For the author, “A Piece of the World” has roots in her own experience. Like Christina Olson, Kline grew up in Maine — just about an hour and a half from the Olson house, in fact. “My parents were sort of counter-culture in the ’60s and ’70s,” she said. They leased a tiny island in Maine from a paper mill company “for I think $50 a year, on a 100-year lease,” with a frame house. There was no running water, no electricity, no heat. Like Christina Olson, the family used a pump for water. “We lived like she did, in this primitive way that was actually pretty livable. People lived that way for many many centuries. It was fun to explore what it was like to live before modern amenities. People still do that, live off the grid today.”
The poet May Sarton, who lived in Maine off the grid and wrote about “being alone on the East coast,” influenced Kline as well.
In the presentation that Kline recently gave at the Montclair Public Library, and which she used to close the Savannah Book Festival last month, she talked about how she found the idea of fictionalizing Christina Olson’s story, what her early connections were, and how “the story became the story.”
In the author’s note in the novel, Kline describes how her father told her that the woman in the painting reminded him of her, and how as a child she made up stories about the woman in the pink dress. A few months after “Orphan Train” came out, a friend said that she’d seen the painting at MoMA and thought of her. “Instantly, I knew I’d found my subject,” Kline writes.
“It took me really a year and a bit to write the first draft. I revised it so much,” Kline said. “It was a very hard book to write, the hardest book I’ve ever written.”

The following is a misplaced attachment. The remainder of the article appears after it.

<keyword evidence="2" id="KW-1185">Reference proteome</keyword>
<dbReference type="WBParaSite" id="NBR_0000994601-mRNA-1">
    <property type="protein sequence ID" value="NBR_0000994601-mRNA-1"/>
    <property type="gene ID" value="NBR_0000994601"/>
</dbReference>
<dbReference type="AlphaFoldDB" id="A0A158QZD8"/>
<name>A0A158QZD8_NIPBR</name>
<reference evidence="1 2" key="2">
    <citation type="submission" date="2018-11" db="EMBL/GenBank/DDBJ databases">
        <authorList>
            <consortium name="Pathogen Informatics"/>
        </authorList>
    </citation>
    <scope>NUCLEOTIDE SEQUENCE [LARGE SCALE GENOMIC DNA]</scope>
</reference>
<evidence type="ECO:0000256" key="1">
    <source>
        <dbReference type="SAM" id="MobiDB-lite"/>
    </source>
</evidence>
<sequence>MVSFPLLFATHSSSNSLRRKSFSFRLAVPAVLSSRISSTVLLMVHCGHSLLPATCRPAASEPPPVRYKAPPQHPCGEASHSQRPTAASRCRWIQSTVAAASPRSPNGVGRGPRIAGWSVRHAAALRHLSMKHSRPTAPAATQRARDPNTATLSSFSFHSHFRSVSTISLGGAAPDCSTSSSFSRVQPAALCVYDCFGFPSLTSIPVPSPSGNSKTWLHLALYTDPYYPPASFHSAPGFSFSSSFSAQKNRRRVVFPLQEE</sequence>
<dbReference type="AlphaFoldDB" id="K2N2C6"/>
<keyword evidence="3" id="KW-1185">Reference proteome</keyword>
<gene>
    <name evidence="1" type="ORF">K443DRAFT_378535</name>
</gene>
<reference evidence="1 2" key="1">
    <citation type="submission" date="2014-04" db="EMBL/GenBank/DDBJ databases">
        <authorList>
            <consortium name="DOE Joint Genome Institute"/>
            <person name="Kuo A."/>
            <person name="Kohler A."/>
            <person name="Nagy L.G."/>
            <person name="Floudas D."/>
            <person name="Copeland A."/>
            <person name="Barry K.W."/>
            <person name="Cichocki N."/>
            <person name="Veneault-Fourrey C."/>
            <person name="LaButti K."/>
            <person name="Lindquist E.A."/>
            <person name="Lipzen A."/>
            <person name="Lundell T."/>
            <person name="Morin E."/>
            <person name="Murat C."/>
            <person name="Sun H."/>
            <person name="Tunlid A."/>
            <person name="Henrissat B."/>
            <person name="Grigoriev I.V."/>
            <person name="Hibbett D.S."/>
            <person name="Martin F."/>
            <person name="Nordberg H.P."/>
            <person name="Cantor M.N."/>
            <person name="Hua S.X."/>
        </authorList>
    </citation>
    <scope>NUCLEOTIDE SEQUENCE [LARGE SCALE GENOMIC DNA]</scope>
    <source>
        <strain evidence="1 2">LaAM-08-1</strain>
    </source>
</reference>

One reason writing the novel was difficult was that it was based on real people, some of whom are still alive. “That I will never do again,” Kline said with a smile. “It felt so ... so scary to be writing about people who actually exist. I felt a great allegiance to facts. With ‘Orphan Train’ and ‘A Piece of the World’ I adhered as closely as possible to the actual story.”
Fortunately, the people connected to “A Piece of the World” have given her positive feedback. She has even been invited to give a lecture at the Brandywine Conservancy and Museum of Art in Pennsylvania, which houses the Wyeth Studio.
The other difficulty writing the book was that the story was “so interior. Everything that happens in the book happens, through my own sheer will. It’s not because there was a plot point that makes it move forward. In ‘Orphan Train,’ I had an actual train moving through the narrative which moved my story forward. It was easy for it to progress. With ‘A Piece of the World,’ I had to create every bit of forward motion.”
And yet, she stressed, “Everything that happens, happened. The question is how Christina, in my rendering, experiences it. And that’s my creative addition. The truth is, the stories are true.”
THE SECOND KIND OF STORY
“‘A Piece of the World’,” Kline said, is “an interior story. It’s a story about a woman who’s increasingly disabled, and doesn’t have much mobility, so she can’t go anywhere.”